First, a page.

While it’s doubtful this will truly be the end of all things Harry Potter since there’s already been speculation that J.K. Rowling will write more potential source material, this weekend is the moment that many movie fans have been patiently waiting for – the moment when Harry comes face to face with He-Who-Shall-Not-Be-Named.
And really, aside from Lord of the Rings: The Return of the King back in 2003, I’m hard-pressed to recall another series finale that’s been more anticipated than Harry Potter and the Deathly Hallows, Part 2. But then again, I was a mere seven years old when Return of the Jedi released, so please forgive me if that seems wrong...
Whether you agree with my assessment on its placement in terms of cultural significance, however, the Harry Potter phenomenon has certainly kept audiences engaged for the long haul, a daunting task considering how quickly pop culture trends come and go. And for Christians, particularly, the series has also sparked lively debate, theological and otherwise, about a story with redemptive themes that also features young wizards and witches as protagonists.
Make no mistake, that battle of good and evil still wages on in the final chapter – just one of the many elements that’s made the “Harry Potter” series so attractive to the masses. Just ask Alyson McHargue, a junior studying journalism at Nashville’s Belmont University. For Alyson, and I'd imagine for a lot of fans, Harry’s story is often a reminder of the dark world we live in.
“I’ve always believed the series really isn't about witchcraft and wizardry at all, but rather about the ongoing battle between good and evil, a theme that we Christians deal with daily,” she says. “Humans are fallen beings and therefore can relate to the characters in Harry Potter when they struggle with sacrificing their own comfort for the good of others. The most unlikely of characters grow into the heroes of the story, just as Christ calls the most unlikely of us to do his work. Though the series is about a magical world, the story still reflects real people and their battle to overcome the darker side of themselves and those who have already given into that. The magic is just there for pure entertainment and evidence of J.K. Rowling's creativity.”
When the first Harry Potter book was released in 1998, Alyson’s mom, Teri McHargue, admittedly approached the series cautiously.
"There is danger in treating those who ‘dance with Satan’ lightly, as though evil is to be tolerated,” Teri says. “But as I read into the first book, and subsequent books, I realized that the real story is a classic struggle between good and evil. And in these stories, the ‘good’ are truly good. They have great character and great passion to see good win over evil. The evil characters in these stories are gruesome and monstrous, but what a stark reminder to believers that a spiritual battle is being waged against us every day by the prince of darkness Himself.”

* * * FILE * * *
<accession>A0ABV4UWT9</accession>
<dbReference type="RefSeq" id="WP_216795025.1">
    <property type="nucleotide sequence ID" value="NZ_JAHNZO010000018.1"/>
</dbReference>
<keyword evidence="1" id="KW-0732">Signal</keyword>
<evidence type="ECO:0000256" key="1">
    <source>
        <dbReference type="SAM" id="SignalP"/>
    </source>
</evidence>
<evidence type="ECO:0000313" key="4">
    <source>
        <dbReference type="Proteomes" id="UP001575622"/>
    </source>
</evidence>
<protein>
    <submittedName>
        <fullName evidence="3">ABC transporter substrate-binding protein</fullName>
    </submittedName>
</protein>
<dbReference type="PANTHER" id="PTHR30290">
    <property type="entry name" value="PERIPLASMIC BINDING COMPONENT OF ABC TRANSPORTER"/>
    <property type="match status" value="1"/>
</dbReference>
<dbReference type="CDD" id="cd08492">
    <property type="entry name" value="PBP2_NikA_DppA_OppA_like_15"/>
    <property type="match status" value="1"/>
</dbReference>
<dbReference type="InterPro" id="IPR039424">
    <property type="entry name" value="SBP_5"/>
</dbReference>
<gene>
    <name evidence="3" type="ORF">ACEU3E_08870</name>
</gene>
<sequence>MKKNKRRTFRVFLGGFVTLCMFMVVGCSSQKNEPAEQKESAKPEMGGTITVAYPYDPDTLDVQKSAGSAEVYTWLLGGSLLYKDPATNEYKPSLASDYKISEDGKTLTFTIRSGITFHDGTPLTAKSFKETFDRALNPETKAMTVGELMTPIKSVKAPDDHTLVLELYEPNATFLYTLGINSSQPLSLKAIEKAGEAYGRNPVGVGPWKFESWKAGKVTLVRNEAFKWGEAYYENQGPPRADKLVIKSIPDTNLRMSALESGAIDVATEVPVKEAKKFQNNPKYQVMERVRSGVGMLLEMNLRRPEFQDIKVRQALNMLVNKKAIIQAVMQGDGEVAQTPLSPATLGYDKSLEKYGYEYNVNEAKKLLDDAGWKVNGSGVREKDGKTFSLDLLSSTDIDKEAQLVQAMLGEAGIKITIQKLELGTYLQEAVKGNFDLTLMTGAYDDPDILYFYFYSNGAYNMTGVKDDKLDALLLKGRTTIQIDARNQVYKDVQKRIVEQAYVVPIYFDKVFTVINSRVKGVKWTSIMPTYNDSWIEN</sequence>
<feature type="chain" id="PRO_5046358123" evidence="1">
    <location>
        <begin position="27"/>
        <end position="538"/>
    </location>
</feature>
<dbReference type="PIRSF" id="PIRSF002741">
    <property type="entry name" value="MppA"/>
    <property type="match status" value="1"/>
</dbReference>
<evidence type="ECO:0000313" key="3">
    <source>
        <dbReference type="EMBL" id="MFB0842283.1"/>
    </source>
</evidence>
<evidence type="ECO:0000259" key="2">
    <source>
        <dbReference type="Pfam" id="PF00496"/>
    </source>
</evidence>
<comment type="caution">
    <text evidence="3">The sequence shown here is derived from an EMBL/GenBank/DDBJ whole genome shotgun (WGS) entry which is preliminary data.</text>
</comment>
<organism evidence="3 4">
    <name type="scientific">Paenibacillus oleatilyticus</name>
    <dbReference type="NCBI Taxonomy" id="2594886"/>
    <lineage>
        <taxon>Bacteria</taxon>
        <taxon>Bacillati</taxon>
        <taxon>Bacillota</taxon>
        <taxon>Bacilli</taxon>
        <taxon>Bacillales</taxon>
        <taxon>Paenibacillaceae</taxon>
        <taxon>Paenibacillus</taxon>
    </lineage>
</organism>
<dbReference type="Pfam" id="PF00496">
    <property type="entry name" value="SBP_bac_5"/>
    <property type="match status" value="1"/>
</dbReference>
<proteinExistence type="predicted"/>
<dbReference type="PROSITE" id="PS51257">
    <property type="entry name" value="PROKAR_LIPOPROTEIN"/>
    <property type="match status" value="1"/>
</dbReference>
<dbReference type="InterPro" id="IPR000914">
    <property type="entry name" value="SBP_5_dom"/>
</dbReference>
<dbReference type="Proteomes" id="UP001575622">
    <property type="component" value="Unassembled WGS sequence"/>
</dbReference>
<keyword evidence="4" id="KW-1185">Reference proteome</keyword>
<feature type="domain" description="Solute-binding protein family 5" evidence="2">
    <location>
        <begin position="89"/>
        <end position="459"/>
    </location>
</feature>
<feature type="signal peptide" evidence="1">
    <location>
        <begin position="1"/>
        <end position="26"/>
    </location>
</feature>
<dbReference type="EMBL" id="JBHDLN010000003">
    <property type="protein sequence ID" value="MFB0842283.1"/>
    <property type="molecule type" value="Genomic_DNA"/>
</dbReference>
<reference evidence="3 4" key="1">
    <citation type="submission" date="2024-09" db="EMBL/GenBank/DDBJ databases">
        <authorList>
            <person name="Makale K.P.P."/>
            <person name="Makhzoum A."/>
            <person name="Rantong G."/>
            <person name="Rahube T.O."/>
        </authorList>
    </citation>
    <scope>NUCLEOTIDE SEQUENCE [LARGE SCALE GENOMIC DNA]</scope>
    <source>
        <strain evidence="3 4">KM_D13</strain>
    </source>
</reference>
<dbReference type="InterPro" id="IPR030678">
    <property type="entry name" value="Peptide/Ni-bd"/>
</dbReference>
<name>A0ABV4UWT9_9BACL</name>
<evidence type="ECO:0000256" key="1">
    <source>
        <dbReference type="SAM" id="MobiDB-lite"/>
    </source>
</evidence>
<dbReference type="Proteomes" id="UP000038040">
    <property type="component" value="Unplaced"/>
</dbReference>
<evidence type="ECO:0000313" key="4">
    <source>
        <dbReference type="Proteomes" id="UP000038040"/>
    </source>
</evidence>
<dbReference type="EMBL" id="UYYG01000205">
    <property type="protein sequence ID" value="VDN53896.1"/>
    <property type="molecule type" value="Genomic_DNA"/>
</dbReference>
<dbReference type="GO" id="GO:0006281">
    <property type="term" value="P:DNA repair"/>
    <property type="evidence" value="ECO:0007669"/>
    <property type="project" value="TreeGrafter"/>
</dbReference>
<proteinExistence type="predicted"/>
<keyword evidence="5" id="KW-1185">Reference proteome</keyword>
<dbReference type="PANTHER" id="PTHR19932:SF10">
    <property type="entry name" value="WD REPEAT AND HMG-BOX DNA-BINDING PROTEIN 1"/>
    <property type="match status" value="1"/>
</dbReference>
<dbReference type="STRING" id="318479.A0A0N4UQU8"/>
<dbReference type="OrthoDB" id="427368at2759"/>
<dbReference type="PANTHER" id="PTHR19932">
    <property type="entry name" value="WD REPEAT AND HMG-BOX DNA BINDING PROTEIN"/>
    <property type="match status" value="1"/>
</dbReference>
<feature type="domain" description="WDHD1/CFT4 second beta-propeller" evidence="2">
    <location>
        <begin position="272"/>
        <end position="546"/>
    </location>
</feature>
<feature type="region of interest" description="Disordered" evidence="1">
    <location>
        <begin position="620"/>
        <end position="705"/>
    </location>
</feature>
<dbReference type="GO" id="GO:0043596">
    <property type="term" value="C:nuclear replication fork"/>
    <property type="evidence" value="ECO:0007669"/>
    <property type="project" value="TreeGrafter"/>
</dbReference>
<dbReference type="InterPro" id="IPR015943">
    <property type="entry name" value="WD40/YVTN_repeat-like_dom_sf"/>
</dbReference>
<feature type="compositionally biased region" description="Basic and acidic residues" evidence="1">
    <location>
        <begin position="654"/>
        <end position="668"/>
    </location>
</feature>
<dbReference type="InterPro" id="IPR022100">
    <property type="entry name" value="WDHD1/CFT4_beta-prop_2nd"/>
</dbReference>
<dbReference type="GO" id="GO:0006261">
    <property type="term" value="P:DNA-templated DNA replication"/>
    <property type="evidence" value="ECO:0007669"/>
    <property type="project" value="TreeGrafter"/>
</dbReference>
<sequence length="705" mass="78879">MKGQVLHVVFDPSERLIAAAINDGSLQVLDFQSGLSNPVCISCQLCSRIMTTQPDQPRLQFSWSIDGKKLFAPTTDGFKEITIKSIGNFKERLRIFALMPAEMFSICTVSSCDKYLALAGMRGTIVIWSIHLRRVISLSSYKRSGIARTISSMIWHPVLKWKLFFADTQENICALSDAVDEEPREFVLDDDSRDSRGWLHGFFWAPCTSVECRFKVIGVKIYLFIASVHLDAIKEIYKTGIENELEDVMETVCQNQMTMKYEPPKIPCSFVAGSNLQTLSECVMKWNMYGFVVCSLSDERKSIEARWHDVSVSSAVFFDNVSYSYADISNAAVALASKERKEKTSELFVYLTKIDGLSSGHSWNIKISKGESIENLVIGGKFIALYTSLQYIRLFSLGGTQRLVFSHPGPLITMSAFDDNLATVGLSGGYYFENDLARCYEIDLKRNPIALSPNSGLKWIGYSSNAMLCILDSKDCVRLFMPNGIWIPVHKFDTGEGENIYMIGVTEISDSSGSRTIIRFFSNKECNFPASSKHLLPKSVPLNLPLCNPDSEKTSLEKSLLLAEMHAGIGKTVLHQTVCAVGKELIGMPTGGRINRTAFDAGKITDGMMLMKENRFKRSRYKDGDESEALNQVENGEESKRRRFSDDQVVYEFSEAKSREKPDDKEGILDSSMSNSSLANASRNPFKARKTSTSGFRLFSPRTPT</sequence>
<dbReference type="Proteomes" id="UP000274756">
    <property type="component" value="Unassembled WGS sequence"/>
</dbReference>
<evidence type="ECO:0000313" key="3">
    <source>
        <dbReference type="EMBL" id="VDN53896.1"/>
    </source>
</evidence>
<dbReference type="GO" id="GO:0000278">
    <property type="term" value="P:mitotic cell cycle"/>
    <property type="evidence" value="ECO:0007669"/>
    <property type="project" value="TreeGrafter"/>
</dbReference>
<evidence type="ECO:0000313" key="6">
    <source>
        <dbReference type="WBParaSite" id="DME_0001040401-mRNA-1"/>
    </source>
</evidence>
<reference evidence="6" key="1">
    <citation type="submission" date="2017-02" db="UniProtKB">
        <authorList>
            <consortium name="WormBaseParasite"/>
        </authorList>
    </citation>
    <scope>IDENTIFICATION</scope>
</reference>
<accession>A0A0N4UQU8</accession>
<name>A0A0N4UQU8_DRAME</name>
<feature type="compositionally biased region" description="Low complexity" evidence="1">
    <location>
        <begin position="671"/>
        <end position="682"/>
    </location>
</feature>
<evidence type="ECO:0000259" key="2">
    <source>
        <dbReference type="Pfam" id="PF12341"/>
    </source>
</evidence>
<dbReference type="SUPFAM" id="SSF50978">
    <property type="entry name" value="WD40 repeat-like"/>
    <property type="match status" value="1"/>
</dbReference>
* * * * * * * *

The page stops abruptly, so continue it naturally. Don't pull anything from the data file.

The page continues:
Now on the eve of the film’s release, Alyson and Teri are looking forward to seeing Harry face the evil Lord Voldemort together. But as much as they’re anticipating the end of what’s been a “thrilling” journey, Teri is quick to admit she’ll be a little sad, too.
“Yes, it’s definitely bittersweet to think this will be the last Harry Potter movie. It’s how I felt when I read the last book,” Teri shares. “But my favorite memory about the series is not even about the stories themselves because there is just so much choose from, but the bond it gave me and my daughters as we shared the books and movies. What fun, fun times!”
Opening nationwide on Friday, July 15, Harry Potter and the Deathly Hallows Part 2, is rated PG-13 for some sequences of intense action violence and frightening images.
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About the Writer
After graduating with a B.S. in Journalism from North Central University in 1998, Christa Banister moved from Minneapolis to Nashville, Tenn. and eventually started working at CCM Magazine/Salem Publishing in various editorial capacities as an editor, columnist and website guru for five and a half years. After that, she launched her own Dallas-based freelance writing company and writes for numerous clients including Salem Publishing, Crosswalk.com (she review movies for them each week), Christian Single, Christianity Today, Threads Media, Songs4Worship.com, PassAlong.com and also helped kickstart the first Christian music blog for MTV. In addition, she also writes bios for professional recording artists and authors and penned her first two novels, Around the World in 80 Dates and Blessed Are the Meddlers for NavPress.
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